[mercury-users] Maths and contexts.

Paul Bone pbone at csse.unimelb.edu.au
Fri Apr 20 17:09:28 AEST 2012

On Fri, Apr 20, 2012 at 01:25:42PM +0800, Michael Richter wrote:
> I'm trying to implement the General Decimal
> Arithmetic<http://speleotrove.com/decimal> (henceforth
> GDA) specification in Mercury as a learning project.  So far it's been a
> lot of fun and I've been learning quite a bit (as well as getting
> frequently humbled by Boney and ski in #mercury as they gently suggest
> obvious ways to improve my code).  There is one problem I've been facing
> that I can't resolve, however.  Boney suggested the use of type classes to
> solve it, but I just can't see how they'd help.

Hi Michael,

This is what I ment when I said you could use a typeclass.  (In IRC I use the
name Boney, for those following along).

I've given this a quick test and the compiler is happy with what's there.  (it
only complains about the bits that I havn't written).


:- module decimal.

:- interface.

:- import_module bool.
:- import_module integer.
:- import_module string.

:- type rounding_strategy
    ---> round_down       % mandatory strategies
       ; round_half_up
       ; round_half_even
       ; round_ceiling
       ; round_floor
       ; round_half_down  % optional strategies
       ; round_up
       ; round_05up.

:- type signal
    ---> signal( flag         :: bool
               , trap_enabler :: bool ).

    % This is a little tricky, because contexts don't really exist.
    % there will be types that contain contexts, but they'll hold no
    % data and the programmer will never create values of that type.
    % However, the typesystem will see them and make sure that a context
    % is choosen when the programmer calls one of the functions below.
:- typeclass context(C) where [
        func precision(dec(C))         = integer,
        func rounding(dec(C))          = rounding_strategy,
        func clamped(dec(C))           = signal,
        func division_by_zero(dec(C))  = signal,
        func inexact(dec(C))           = signal,
        func invalid_operation(dec(C)) = signal,
        func overflow(dec(C))          = signal,
        func rounded(dec(C))           = signal,
        func subnormal(dec(C))         = signal,
        func underflow(dec(C))         = signal

:- type sign
    ---> positive
       ; negative.

    % Decimals are parametized with the context.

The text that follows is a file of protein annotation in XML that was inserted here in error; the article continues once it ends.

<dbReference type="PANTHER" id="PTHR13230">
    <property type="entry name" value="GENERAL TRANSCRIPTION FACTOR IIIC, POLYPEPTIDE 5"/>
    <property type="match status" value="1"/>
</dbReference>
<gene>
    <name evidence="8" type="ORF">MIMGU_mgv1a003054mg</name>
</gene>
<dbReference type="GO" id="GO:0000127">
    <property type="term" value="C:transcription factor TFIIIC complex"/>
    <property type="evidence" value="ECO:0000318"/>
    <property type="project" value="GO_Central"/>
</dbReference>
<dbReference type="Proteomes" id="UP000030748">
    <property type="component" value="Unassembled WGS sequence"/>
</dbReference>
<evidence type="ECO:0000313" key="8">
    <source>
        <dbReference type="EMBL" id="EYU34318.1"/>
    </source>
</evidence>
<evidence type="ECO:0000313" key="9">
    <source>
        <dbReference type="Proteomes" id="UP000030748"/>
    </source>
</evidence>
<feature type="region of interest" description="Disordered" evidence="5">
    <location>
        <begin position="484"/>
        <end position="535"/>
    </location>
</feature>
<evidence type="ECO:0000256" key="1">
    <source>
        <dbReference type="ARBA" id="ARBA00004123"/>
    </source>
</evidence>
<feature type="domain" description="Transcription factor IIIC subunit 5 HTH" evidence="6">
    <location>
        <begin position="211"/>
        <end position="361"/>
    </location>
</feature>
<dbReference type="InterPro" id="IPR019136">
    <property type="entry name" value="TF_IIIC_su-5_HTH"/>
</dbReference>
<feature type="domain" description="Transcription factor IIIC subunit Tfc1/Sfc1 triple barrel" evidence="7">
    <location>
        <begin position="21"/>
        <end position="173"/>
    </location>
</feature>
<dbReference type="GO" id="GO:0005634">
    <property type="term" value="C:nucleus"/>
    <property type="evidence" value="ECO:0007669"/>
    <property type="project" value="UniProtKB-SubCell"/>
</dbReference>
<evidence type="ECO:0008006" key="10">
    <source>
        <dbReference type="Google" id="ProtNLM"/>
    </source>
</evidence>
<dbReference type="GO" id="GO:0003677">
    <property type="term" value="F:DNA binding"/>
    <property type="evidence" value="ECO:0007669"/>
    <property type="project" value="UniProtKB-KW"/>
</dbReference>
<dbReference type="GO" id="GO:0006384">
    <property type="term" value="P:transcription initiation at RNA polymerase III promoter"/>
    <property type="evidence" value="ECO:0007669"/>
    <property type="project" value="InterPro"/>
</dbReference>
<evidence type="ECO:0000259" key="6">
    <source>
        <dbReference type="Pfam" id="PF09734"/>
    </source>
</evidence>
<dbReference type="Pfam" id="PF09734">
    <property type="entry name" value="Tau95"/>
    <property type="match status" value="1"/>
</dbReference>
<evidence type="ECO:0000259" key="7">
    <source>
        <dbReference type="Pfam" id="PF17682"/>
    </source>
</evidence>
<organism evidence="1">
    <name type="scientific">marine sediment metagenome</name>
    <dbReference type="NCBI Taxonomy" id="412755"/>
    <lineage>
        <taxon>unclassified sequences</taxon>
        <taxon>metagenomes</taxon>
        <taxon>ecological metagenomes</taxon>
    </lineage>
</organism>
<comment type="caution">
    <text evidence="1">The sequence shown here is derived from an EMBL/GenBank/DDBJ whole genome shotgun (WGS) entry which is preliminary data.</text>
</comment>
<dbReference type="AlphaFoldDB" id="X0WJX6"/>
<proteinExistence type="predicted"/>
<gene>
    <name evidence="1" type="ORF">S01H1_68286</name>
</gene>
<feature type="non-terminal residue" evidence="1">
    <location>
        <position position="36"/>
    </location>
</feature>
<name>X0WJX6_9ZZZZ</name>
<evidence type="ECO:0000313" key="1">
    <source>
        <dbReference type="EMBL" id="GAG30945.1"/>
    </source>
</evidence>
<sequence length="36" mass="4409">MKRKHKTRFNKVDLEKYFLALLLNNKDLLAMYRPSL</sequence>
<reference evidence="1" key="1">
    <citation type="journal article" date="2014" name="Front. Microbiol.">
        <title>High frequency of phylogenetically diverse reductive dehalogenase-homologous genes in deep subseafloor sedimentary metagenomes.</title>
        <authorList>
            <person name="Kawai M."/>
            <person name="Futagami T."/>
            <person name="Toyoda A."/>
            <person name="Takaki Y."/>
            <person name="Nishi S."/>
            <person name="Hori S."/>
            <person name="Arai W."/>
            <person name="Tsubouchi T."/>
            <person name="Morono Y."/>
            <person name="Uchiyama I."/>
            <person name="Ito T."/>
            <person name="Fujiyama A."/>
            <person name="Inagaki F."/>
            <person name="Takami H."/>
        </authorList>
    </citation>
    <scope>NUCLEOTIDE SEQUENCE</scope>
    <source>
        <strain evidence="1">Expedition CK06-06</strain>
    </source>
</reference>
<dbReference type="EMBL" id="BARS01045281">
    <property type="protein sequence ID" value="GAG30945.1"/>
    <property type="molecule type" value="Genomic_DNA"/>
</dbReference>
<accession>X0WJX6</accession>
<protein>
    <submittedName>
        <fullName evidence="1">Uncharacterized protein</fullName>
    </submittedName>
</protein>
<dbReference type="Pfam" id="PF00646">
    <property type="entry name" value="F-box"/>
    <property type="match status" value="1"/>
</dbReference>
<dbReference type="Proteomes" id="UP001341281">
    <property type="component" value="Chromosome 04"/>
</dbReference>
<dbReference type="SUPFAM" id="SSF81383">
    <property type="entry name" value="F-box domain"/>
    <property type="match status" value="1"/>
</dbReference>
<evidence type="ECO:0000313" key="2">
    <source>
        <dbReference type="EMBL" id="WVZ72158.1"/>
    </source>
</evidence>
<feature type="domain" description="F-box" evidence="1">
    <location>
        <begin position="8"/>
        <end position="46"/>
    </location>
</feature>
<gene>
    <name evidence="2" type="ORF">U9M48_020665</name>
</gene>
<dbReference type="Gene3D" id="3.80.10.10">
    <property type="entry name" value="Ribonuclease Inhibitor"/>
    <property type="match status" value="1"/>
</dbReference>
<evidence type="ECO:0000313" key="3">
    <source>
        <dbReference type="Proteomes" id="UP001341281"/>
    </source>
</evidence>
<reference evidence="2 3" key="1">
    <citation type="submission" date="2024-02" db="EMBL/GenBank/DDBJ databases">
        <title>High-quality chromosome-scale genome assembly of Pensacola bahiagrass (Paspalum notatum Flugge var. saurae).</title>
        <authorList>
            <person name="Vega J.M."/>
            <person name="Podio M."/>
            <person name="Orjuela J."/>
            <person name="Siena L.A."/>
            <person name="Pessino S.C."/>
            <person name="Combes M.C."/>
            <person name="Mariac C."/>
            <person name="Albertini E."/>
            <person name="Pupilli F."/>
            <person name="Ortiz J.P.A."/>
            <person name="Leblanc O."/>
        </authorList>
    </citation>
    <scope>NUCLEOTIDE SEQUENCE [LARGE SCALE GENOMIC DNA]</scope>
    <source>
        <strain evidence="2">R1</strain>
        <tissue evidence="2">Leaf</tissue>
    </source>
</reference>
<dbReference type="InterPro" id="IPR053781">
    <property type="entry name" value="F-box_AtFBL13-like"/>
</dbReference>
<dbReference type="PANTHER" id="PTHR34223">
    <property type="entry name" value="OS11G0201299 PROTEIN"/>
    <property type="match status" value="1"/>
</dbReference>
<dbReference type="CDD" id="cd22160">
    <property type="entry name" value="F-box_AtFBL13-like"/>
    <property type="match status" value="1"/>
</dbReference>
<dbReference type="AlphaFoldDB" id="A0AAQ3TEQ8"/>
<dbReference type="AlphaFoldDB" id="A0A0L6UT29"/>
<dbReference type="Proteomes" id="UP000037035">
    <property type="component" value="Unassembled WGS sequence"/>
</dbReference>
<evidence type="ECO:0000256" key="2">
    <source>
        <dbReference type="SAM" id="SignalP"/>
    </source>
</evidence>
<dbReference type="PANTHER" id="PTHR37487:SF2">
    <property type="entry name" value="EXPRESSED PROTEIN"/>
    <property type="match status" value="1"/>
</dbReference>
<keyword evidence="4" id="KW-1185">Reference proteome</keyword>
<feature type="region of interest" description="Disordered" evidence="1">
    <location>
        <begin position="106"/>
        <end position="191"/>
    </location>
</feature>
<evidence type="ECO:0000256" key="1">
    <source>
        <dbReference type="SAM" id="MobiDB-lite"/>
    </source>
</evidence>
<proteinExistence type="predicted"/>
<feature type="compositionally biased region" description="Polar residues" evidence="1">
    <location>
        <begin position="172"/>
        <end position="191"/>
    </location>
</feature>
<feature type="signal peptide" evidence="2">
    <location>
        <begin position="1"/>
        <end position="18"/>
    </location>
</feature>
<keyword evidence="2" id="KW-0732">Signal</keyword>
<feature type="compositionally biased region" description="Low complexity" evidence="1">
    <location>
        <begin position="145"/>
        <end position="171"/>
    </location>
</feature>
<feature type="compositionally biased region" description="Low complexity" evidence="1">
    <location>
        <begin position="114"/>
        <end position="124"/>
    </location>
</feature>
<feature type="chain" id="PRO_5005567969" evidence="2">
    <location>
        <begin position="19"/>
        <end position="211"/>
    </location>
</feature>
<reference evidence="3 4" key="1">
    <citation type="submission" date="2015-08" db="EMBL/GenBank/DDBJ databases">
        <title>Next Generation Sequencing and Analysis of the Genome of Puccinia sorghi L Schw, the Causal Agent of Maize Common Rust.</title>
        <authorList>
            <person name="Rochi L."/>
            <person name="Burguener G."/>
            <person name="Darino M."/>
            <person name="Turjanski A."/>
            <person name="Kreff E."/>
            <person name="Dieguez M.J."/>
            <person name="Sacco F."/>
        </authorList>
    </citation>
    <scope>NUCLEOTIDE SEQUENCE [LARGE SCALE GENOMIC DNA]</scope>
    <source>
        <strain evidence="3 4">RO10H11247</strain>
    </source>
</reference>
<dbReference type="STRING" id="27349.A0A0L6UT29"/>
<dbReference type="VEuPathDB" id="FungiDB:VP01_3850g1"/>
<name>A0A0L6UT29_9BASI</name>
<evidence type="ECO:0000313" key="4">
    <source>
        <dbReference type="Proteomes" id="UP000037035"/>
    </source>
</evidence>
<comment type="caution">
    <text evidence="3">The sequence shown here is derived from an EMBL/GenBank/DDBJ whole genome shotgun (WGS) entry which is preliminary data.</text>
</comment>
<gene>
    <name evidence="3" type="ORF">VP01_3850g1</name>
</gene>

% Note also that this type is abstract. it's implementation is in
    % the implementation section below.
:- type decimal(C).

:- type dec(C) == decimal(C).

    % A context must be defined to call these functions.
    % You might find that you don't need a context for simply printing
    % out the number, therefore the typeclass constraint can be dropped
    % from these declrations.
:- func to_scientific_string(dec(C))   = string
    <= context(C).
:- func to_engineering_string(dec(C))  = string
    <= context(C).

:- func to_number(string)              = (dec(C))
    <= context(C).
:- func abs(dec(C))                   = (dec(C))
    <= context(C).
:- func add(dec(C), dec(C))          = (dec(C))
    <= context(C).

% So how do we create contexts.  This module might create some
% predefined contexts: These are exported but they are abstract, only
% this module knows how they're implemented.

:- type basic_default_context.
:- instance context(basic_default_context).
:- type extended_default_context.
:- instance context(extended_default_context).

% How about an optimization?  Lets say basic_default_context is very
% common, we can ask the compiler to generate optimized versions of our
% functions for this context.

:- pragma type_spec(add/2, C = basic_default_context).

:- implementation.

    % Note that there is no need to store a value of C in this type.
    % Infact, because the functions declared by the typeclass take a dec(C)
    % rather than a C as a parameter, you never need to construct a value in
    % the type C.  If your code for add wants to know the precision on a
    % number, it just calls precision(Number).
:- type decimal(C)
    ---> number( sign        :: sign
               , coefficient :: integer
               , exponent    :: integer )
       ; infinity(sign)
       ; quiet_nan(sign)
       ; signalling_nan(sign).

% Because our pre-defined contexts are actually real types we still have
% to define them here.  We give them a sigle constructor and no
% arguments.  The compiler will know that they're a dummy type, since
% they cannot ever encode any information.

:- type basic_default_context
    ---> basic_default_context.

% Remember to define the typeclass instance.

:- type extended_default_context
    ---> extended_default_context.

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